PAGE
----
A vehicle headlamp having a light shield may be formed from a vehicle housing defining an enclosed volume, and an opening; the housing enclosing a reflector, and a light source; a light shield being positioned intermediate the light source and the defined opening; the light shield having a surface facing the light source including a layer of a high temperature ceramic; and a lens positioned to cover the defined opening.
FIG. 1 shows a cross sectional view of a preferred embodiment of a vehicle headlamp having a light shield.
FIG. 2 shows a cross sectional view of a light shield.
FIG. 1 shows a preferred embodiment of a vehicle headlamp having a light shield. Like reference numbers designate like or corresponding parts throughout the drawings and specification. The vehicle headlamp 10 having a light shield is assembled from a vehicle headlamp housing 12, a reflector 14, a light source 16, light shield 18, and a lens 20.
The vehicle headlamp housing 12 may be made out of bulk filled plastic resin to have the general form of a walled body defining an enclosed volume with an opening to the volume. A vehicle headlamp housing 12 usually includes a defied opening that is sufficient to allow the projection therethrough of a light beam with a pattern to illuminate the roadway sufficiently for the vehicle. The defined opening is usually a majority of the forward facing portion of the housing 12. The vehicle headlamp housing 12 may additionally include mounting and aiming hardware, electrical couplings, sealing and lens features as is generally known in the art. These additional features are a matter of design choice, and are not considered relevant here. The reflector 14 may be made out of smooth, high temperature resin to have the general form of a concave shell defining an interior volume with at least a portion of the interior surface being reflective. The vehicle headlamp housing 12 may alternatively be formed as a reflective internal housing wall. The light source 16 may be made out of tubular glass to have the general form of a tube section closed at each axial end. The vehicle headlamp housing 12 encloses the light source 16, and the reflector 14 is positioned to face the light source 16, so as to project a light beam through the defined opening in a forward direction.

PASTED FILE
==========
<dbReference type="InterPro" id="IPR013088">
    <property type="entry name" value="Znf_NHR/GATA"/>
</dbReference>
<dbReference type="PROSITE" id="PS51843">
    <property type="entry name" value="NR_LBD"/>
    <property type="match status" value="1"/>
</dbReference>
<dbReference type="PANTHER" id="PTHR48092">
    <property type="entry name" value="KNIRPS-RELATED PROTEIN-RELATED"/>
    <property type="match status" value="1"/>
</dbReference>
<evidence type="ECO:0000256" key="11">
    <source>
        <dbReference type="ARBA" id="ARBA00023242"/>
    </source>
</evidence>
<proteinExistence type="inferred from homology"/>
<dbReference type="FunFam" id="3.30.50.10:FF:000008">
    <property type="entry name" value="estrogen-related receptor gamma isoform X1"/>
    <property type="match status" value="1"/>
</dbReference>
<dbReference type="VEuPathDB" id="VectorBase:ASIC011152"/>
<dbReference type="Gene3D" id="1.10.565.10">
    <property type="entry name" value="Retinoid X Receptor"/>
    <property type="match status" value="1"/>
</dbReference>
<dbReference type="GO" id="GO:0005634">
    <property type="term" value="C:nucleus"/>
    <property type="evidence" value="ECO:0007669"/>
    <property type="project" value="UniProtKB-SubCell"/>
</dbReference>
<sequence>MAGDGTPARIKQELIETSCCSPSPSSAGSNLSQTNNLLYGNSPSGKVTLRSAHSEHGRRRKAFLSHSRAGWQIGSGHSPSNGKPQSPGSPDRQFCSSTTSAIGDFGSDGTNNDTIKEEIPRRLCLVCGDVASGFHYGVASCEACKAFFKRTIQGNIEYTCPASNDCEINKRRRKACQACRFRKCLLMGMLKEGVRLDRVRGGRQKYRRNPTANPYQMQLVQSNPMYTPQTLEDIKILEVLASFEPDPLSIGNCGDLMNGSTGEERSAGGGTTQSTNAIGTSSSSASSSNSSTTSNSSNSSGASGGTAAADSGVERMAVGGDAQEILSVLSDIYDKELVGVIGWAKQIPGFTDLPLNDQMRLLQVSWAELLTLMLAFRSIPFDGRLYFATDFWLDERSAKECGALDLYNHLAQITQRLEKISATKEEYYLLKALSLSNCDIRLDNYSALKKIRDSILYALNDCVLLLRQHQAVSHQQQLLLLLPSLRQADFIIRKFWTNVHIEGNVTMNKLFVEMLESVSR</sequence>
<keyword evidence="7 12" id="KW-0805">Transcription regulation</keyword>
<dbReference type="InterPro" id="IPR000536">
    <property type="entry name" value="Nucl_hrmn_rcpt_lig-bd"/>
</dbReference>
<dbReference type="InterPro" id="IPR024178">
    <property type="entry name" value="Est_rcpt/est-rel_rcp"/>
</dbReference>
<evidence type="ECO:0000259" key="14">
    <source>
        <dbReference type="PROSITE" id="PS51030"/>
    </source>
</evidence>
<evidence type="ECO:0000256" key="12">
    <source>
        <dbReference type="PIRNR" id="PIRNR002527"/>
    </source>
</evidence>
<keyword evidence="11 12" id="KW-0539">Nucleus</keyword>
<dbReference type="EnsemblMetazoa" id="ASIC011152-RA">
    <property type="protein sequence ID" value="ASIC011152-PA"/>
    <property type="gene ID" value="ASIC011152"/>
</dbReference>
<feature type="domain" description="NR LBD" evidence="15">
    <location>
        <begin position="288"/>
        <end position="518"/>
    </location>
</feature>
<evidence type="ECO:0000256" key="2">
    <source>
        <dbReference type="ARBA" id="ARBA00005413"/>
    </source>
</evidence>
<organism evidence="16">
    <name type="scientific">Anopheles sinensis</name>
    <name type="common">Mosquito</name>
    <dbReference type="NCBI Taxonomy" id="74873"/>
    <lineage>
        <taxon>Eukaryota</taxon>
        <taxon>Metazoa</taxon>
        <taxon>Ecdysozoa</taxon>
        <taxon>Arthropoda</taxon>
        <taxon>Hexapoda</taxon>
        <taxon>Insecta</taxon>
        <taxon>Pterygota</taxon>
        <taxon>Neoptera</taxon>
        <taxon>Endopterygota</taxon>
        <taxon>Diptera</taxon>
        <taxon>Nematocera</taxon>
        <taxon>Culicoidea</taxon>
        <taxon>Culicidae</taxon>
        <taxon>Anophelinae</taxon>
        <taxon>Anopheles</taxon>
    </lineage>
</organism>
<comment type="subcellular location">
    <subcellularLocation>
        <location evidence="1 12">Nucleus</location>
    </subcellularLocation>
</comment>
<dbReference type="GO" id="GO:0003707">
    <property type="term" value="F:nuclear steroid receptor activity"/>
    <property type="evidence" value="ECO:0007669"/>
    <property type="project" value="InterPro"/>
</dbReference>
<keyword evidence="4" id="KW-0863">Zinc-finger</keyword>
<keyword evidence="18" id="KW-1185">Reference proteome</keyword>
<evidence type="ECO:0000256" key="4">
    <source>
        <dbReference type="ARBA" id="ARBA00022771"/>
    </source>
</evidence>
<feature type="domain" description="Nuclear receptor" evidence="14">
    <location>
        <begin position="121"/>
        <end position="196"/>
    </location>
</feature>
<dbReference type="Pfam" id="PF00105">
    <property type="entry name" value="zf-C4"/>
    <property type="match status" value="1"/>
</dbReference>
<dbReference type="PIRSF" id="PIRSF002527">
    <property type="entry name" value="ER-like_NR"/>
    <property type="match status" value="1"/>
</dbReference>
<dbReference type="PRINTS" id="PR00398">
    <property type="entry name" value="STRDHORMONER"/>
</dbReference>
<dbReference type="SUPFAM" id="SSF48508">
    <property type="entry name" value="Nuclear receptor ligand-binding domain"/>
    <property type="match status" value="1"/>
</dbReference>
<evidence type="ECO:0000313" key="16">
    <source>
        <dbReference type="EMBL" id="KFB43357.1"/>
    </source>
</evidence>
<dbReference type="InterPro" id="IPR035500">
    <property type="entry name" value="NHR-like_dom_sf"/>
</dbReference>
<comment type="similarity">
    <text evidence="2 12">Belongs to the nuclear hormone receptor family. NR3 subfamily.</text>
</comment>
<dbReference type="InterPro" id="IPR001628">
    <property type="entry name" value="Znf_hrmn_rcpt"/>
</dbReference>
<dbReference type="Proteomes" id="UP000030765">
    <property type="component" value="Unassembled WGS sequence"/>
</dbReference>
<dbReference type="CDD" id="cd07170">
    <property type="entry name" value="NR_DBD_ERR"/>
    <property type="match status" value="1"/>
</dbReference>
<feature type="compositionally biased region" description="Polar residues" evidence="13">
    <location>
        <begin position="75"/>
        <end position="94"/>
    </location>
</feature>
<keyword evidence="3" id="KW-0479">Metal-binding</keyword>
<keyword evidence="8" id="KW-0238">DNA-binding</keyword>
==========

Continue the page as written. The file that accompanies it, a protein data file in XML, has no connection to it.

FIG. 2 shows a cross sectional view of a light shield 18. The light shield 18 may be made out of chrome plated steel to have the general form of a cup. The vehicle headlamp housing 12 encloses the light shield 18. The light shield 18 is positioned to be intermediate the light source 16 and the defined opening. The preferred light shield 18 has the form of a cup with a wall defining an exterior surface 22, and an interior surface 24. In the preferred embodiment the interior surface is roughened to assist in breaking up any possible light source image. In the preferred embodiment the exterior surface 22 faces the defined opening. The preferred light shield 18 may be supported by an attachment leg 26, that is coupled to either the vehicle headlamp housing 12, or the reflector 14. In one embodiment the leg 26 was formed with a foot 28 that slid into a slot formed on the inner surface of the vehicle headlamp housing 12. The foot 28 may then be held in place by a screw, clip, friction, press fit, formed latch or other mechanical means.